One aspect of the race that could make 2020 different than any modern election is the lack of true political conventions. The two major American parties typically see spikes in enthusiasm and polling data after their respective conventions, and pollsters have a field day comparing the size and duration of each party's "Convention Bump." But with the Democrats preparing for a virtual convention and the sheriff of Jacksonville, Florida, saying the city is unprepared to host the Republican National Convention, there may not be anything to compare.
"Even under ideal conditions, you only have a minority of the people watching these conventions when they're televised," Sabato said. "Under this system, I can’t imagine a majority of people will watch these things. You get no bounce from a non-convention."
On the webcast, Walker & Dunlop CEO Willy Walker suggested that the lack of live, in-person events were a larger problem for the Trump campaign, which relied on high-energy rallies to propel Donald Trump into the White House. While Sabato agreed that the rallies typically energize the Republican base and President Trump himself, it is wrong to think that a more "virtual" election would favor Democrats.
"We could see the smallest percentage of Americans ever turning out to vote at the polls, with a very large percentage voting by mail or absentee ballot," Sabato said. "I find it weird that President Trump has tried to claim that mail-in voting is rigged because he has likely benefited by mail-in voting. Ask any local Republican chairman, they'll tell you that."
Older Americans, who leaned Republican in 2016, are the voters more likely to cast their votes by mail, Sabato said, adding that the only reason he could think of for Trump to cast doubt on mail-in voting was to prepare the public for a claim that the election was rigged against him in case he loses.
In recent news appearances, Trump has refused to say that he will hand over the reins in January if beaten in the November election. If the electoral college count is close between Trump and Biden, Sabato said, there is the possibility of a protracted recount, court and legislative battles in swing states. Even though the military and the Secret Service immediately fall under the new president's control on Jan. 20, there is the possibility of a standoff if Trump simply refuses to vacate the White House.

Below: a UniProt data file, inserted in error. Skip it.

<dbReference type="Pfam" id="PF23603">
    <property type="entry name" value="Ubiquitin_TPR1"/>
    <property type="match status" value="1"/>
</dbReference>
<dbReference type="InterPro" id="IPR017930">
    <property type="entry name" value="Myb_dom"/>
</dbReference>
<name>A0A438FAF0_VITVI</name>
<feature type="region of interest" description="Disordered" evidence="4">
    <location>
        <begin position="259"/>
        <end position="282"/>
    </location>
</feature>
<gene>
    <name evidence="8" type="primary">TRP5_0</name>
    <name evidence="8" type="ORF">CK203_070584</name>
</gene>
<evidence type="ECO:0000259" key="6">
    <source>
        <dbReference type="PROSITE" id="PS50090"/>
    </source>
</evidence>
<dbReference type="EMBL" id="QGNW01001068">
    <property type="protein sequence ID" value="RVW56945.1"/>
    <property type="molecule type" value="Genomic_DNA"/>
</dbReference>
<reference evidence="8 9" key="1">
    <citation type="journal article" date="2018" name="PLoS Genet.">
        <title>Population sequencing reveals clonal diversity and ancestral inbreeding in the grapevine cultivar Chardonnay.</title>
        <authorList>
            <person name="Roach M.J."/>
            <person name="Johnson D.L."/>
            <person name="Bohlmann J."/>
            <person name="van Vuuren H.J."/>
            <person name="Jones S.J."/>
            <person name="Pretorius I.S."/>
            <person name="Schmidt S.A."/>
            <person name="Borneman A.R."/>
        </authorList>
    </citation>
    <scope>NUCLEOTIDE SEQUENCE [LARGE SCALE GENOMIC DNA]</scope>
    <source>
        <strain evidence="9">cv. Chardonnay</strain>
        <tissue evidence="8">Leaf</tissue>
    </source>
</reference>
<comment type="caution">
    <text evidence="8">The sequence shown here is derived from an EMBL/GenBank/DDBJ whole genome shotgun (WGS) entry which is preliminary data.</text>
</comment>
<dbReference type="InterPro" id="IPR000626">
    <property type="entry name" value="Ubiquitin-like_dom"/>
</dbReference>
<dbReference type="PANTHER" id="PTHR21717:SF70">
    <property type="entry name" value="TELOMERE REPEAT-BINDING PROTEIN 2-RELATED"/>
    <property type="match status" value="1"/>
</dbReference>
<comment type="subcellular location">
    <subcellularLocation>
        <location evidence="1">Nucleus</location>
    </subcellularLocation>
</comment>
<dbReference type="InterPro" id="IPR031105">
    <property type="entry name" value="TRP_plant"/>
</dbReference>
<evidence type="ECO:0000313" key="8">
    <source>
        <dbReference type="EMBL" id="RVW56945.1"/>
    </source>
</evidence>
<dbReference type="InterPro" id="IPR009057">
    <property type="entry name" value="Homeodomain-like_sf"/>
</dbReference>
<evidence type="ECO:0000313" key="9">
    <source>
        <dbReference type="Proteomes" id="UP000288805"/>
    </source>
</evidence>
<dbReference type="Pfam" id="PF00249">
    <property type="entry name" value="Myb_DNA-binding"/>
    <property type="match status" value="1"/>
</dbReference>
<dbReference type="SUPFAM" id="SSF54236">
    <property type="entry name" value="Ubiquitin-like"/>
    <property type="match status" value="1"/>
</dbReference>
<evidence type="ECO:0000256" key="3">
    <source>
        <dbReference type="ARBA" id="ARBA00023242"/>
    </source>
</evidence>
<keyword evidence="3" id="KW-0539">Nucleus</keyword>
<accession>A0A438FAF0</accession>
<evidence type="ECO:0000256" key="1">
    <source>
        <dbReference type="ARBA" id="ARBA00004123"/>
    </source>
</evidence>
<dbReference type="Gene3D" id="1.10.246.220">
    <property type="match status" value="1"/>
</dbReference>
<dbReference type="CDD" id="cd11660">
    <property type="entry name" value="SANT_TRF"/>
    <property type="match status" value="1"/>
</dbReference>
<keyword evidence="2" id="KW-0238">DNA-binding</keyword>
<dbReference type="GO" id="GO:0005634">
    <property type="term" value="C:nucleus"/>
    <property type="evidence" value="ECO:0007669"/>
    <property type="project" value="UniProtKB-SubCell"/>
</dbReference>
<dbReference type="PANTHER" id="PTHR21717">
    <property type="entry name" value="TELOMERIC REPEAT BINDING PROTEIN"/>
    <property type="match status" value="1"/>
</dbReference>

"If the electoral vote count is close, or disputed, watch out," Sabato said. "It would essentially be a coup."
Even for a veteran political researcher like Sabato, the possibility of an election without a peaceful transfer of power was a frightening thought.
"It's worried all of us in the political sphere, and I hope everybody's wrong," Sabato said. "If he loses, let's hope he follows the Constitution and does what he is supposed to do because it's too horrible to imagine. But I can't close the door on any possibility at this point, because I've seen things that I never would have believed were possible four years ago."
Next Wednesday, Walker will host a discussion about the proposed stimulus bill featuring the leaders of the three largest real estate industry groups: National Multifamily Housing Council President Doug Bibby, Mortgage Bankers Association President and CEO Bob Broeksmit and Real Estate Roundtable CEO Jeff DeBoer. Register here.
This feature was produced in collaboration between the Bisnow Branded Content Studio and Walker & Dunlop. Bisnow news staff was not involved in the production of this content.